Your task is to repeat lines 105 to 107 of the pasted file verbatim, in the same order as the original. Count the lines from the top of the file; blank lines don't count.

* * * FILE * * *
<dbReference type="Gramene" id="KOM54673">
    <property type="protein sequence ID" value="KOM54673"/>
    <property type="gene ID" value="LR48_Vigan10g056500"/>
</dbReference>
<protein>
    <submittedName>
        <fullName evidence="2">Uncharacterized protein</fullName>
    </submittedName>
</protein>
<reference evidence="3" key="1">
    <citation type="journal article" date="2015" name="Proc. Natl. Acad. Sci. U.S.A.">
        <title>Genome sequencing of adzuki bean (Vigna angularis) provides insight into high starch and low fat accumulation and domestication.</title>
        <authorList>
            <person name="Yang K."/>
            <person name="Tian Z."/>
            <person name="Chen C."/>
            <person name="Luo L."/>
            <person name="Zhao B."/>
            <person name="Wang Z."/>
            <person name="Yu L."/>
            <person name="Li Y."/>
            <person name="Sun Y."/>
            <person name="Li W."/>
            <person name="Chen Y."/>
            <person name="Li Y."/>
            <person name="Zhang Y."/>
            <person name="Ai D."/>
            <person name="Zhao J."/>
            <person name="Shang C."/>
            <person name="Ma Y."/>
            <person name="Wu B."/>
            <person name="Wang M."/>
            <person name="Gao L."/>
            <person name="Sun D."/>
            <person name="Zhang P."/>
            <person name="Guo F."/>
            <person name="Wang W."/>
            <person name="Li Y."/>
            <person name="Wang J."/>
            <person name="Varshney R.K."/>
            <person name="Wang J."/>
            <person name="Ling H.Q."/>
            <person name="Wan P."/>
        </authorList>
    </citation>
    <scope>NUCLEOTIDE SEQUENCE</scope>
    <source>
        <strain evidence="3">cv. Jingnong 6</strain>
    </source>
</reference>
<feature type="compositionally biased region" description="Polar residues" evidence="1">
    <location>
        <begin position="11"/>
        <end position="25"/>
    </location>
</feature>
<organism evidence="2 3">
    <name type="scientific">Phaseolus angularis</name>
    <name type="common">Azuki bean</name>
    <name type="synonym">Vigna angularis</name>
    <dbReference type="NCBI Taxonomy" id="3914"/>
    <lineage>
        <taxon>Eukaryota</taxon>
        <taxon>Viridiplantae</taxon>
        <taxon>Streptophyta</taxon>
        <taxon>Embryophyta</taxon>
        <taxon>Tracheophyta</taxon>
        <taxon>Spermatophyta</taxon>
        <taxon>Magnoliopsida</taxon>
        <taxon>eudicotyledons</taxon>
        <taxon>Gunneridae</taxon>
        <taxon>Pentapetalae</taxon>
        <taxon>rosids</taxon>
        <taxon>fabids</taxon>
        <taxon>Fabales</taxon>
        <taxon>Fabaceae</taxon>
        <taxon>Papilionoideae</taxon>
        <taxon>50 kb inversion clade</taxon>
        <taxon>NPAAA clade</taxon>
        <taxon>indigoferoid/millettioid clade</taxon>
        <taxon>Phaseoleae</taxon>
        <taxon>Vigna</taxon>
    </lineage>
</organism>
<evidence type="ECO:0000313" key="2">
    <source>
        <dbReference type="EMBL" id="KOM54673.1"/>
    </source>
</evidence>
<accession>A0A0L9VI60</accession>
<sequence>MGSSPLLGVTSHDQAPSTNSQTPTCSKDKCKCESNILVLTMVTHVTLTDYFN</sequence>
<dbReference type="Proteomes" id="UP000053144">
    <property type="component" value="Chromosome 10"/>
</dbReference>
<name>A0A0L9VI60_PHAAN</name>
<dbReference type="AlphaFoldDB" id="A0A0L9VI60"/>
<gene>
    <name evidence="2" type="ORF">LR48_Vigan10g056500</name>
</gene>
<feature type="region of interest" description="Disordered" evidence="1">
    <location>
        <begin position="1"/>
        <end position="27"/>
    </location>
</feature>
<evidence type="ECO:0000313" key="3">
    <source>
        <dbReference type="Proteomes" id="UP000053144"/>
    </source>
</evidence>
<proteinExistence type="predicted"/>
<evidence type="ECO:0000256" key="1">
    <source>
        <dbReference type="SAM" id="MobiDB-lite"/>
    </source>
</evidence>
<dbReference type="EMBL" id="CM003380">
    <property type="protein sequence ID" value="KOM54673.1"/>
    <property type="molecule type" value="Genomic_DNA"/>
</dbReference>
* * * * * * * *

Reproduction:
</feature>
<evidence type="ECO:0000313" key="3">
    <source>